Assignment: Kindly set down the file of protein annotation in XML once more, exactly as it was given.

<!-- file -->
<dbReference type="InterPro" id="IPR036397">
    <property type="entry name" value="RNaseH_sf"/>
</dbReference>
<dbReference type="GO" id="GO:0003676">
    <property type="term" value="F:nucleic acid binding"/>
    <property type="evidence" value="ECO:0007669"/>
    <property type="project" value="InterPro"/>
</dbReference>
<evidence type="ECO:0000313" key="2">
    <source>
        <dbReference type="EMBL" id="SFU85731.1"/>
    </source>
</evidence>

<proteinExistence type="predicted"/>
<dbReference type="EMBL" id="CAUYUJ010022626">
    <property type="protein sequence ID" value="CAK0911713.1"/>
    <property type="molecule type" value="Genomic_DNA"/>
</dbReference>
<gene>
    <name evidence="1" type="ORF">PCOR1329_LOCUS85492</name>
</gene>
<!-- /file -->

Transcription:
<dbReference type="InterPro" id="IPR036397">
    <property type="entry name" value="RNaseH_sf"/>
</dbReference>
<dbReference type="GO" id="GO:0003676">
    <property type="term" value="F:nucleic acid binding"/>
    <property type="evidence" value="ECO:0007669"/>
    <property type="project" value="InterPro"/>
</dbReference>
<evidence type="ECO:0000313" key="2">
    <source>
        <dbReference type="EMBL" id="SFU85731.1"/>
    </source>
</evidence>

<proteinExistence type="predicted"/>
<dbReference type="EMBL" id="CAUYUJ010022626">
    <property type="protein sequence ID" value="CAK0911713.1"/>
    <property type="molecule type" value="Genomic_DNA"/>
</dbReference>
<gene>
    <name evidence="1" type="ORF">PCOR1329_LOCUS85492</name>
</gene>